What have you meekly acquiesced to, and then regretted it? (This series began with "
(Part 5 of a series)
by P. Orin Zack
"No, I don't mind," Althea Gordon said. She spread her arms and looked down in amusement at her signature pink overalls. "They're actually from the first welding job I had after I changed careers. Well, before I started using my torch to make art, anyway. The foreman there was such a chauvinist that he wanted the rest of his crew to know where I was at all times, lest I injure one of them."
Her questioner, a twenty-something in designer jeans, gestured with the sunglasses she was holding. "But if the guy was so concerned, why did he hire you in the first place?"
"Oh, I'm sure that if it had been a few decades earlier, he wouldn't have done it. But as it was, he didn't have much of a choice. The company had just put some bids out on government contracts, and I don't think he wanted the EEOC on his neck about violating anti-discrimination laws."
"So you bought the overalls to rub his face in it?"
"Rub his--?" she said, amused. "No, that's not my style. He bought them. In fact, he had three sets specially made for me, so I'd have no excuse for wearing anything else. The foreman wanted me to be painfully visible at all times, so the rest of his crew could keep clear. I think he was afraid I'd toast someone's buns with my torch when he wasn't looking."
A wave of laughter swept the crowd, but the woman didn't join in. Instead, she calmly put her glasses back on and said, "So, did you?" When Althea didn't immediately respond, she added, "Look, I've enjoyed your presentation, and I'd like to help out. Is there something I can do at the new community center you mentioned?"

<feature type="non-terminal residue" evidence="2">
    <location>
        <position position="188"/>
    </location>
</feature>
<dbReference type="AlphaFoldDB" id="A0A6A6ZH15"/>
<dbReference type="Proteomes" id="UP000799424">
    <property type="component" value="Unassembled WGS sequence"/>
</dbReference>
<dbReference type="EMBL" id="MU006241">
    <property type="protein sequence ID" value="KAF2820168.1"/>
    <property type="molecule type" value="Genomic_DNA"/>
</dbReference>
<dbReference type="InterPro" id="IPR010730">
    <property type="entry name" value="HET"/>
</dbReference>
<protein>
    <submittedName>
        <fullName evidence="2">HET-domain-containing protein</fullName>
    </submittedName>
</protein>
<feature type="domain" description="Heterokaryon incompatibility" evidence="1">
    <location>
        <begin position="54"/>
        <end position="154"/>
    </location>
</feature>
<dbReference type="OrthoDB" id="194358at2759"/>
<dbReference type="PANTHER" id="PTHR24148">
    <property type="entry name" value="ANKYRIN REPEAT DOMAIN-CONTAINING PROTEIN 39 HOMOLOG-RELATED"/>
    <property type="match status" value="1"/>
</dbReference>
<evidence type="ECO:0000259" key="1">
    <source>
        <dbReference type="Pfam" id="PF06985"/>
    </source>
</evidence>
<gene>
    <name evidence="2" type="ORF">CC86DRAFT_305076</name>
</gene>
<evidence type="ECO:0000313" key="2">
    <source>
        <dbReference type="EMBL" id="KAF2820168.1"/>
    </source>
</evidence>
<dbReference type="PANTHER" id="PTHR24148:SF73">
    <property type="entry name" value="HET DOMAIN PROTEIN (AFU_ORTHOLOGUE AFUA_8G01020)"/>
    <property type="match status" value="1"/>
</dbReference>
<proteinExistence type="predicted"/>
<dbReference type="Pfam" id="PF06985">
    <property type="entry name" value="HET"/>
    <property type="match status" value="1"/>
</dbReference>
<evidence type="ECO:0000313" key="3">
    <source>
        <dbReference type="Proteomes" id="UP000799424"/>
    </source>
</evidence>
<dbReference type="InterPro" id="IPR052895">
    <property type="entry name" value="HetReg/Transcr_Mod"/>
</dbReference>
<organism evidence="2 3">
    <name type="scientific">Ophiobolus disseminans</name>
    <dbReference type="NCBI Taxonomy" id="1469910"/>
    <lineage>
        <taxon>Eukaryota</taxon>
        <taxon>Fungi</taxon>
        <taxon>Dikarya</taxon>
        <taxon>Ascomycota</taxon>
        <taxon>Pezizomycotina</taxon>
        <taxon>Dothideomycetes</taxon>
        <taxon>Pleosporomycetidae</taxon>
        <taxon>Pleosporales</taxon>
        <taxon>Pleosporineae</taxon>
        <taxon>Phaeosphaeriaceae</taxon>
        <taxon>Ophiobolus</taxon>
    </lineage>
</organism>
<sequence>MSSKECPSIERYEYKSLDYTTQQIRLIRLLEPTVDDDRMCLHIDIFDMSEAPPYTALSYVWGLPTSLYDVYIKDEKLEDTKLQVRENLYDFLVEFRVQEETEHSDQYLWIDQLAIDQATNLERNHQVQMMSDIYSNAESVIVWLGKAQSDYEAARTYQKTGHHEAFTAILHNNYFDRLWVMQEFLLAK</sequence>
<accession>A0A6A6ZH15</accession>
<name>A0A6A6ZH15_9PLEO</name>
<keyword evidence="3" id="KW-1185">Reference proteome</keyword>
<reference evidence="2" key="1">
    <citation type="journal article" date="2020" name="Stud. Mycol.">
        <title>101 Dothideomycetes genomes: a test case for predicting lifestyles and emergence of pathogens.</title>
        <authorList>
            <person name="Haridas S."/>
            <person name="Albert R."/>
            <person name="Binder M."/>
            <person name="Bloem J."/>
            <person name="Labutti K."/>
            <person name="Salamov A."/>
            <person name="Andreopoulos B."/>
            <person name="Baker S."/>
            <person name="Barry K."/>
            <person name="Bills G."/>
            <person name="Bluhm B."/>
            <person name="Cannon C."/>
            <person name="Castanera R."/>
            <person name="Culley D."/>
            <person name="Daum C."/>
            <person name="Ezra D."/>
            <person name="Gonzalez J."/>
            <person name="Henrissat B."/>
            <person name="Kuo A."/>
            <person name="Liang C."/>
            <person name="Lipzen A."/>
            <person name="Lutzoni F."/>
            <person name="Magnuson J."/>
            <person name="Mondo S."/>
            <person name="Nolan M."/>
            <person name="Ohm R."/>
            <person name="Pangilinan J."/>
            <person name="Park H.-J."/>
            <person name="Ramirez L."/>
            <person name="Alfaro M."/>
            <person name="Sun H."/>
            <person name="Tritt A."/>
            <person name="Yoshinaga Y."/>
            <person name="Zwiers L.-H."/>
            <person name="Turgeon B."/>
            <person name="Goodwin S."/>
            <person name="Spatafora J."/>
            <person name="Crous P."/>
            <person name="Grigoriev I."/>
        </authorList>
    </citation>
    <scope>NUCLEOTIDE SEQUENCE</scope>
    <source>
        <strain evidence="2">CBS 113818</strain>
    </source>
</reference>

"Undoubtedly. I'll be heading over to Kendrik House when we're done with this. Come on by, and we'll see what we can do. By the way, what's you name?"
She smiled. "Dori."
"Great. I'll tell the others to expect you."
Althea Gordon and city councilman Buster Flange were standing on a little stage adjoining the food court at Carson's Cloister, a quirky mall owned by the man who had offered the local Occupy Wall Street community a vacant building site for as long as they needed it. Buster was wearing the same ill-fitting sport jacket that he usually wore to city council meetings. The two were at the mall this afternoon to drum up support for Buster's proposed change to the city charter.
It was the councilman's turn to field a question, so he pointed at a man leaning against the corner of the Thai food vendor with his soda cup raised. "You had a question, sir?"
"I do, Councilman Flange," he said, taking a few steps closer. "I read your op-ed in the morning paper."
"Thanks. I wasn't sure anyone bothered to do that any more. What can I tell you?"
"Well, I have to admit, sir, that your plan to create a new district for yourself out of thin air is pretty gutsy -- genius, even. I mean, after all, you have managed to alienate just about everyone in the district that you represent now."
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